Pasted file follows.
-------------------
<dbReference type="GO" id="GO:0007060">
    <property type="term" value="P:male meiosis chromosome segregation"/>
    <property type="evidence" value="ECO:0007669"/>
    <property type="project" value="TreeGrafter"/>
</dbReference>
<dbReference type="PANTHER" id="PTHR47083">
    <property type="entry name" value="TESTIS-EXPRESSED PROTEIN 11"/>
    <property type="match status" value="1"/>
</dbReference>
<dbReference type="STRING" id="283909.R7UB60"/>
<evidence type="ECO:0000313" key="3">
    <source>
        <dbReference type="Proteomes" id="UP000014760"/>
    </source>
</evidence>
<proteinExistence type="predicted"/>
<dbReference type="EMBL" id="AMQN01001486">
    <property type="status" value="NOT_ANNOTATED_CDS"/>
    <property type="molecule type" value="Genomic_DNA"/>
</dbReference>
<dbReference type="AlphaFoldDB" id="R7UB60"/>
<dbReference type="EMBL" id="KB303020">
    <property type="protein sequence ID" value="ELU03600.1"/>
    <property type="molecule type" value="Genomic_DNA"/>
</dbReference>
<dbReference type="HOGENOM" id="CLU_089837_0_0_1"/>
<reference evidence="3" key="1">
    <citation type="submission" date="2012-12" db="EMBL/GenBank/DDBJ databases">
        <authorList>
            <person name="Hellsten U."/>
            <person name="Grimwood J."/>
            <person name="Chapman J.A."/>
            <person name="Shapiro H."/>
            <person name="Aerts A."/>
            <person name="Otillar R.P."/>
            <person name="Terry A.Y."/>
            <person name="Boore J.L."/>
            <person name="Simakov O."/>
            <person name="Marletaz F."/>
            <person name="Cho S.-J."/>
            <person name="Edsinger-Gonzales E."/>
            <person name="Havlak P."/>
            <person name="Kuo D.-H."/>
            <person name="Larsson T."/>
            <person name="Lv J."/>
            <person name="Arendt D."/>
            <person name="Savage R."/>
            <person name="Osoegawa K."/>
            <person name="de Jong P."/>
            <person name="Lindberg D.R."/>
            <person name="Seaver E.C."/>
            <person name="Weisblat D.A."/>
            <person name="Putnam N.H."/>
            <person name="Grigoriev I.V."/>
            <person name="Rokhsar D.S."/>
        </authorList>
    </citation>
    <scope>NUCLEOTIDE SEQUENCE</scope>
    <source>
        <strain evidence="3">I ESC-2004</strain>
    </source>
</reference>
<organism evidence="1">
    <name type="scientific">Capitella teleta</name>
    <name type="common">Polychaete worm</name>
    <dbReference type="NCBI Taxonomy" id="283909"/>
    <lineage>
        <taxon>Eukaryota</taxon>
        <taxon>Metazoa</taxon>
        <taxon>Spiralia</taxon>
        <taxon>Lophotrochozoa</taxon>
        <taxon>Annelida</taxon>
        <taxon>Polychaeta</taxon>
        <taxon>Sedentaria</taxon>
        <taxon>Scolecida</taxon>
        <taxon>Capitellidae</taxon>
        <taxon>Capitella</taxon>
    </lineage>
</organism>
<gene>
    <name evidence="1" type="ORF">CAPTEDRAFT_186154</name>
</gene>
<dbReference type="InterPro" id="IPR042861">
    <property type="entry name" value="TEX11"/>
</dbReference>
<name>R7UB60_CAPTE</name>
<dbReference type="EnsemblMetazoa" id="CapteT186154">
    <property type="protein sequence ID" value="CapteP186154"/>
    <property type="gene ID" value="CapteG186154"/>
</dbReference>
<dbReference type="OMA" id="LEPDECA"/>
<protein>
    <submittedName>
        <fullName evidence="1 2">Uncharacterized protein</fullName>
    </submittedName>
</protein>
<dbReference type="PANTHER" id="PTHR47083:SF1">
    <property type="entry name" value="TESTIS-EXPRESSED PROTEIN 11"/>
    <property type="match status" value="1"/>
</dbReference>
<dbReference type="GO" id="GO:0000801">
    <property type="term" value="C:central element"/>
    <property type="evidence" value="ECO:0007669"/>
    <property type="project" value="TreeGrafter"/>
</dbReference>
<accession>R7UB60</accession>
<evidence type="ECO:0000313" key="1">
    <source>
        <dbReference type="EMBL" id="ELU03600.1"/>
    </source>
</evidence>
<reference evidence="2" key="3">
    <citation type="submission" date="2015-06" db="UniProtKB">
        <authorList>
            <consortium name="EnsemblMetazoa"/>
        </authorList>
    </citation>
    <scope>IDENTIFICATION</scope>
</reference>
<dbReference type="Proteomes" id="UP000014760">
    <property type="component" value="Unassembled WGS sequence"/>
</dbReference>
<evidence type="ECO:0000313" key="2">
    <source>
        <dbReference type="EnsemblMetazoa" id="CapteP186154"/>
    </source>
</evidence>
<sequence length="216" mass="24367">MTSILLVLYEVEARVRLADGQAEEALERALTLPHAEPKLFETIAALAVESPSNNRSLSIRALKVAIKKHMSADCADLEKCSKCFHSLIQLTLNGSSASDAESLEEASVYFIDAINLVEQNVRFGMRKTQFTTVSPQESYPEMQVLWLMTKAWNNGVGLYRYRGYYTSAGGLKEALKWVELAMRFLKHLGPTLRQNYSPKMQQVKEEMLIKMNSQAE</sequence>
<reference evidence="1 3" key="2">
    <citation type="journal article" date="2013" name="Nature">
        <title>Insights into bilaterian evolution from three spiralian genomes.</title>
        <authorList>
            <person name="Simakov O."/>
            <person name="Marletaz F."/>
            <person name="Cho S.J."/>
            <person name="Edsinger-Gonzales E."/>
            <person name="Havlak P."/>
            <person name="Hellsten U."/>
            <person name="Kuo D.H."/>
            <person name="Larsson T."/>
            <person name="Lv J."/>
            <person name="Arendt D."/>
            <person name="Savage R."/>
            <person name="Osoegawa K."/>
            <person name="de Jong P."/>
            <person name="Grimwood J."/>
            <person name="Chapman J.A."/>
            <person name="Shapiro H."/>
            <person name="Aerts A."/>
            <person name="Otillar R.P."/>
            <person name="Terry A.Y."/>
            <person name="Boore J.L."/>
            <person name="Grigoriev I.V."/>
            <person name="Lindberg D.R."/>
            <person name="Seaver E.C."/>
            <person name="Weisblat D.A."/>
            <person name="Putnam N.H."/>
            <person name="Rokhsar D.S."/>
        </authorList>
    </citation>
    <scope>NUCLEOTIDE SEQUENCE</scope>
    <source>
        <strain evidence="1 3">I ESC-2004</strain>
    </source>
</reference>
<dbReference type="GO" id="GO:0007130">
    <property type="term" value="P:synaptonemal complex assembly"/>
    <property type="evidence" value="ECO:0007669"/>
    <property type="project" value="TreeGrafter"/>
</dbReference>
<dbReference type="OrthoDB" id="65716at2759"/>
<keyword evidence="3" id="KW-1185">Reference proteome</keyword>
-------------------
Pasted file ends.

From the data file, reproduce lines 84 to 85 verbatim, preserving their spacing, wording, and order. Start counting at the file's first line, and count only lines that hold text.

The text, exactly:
    <property type="entry name" value="TEX11"/>
</dbReference>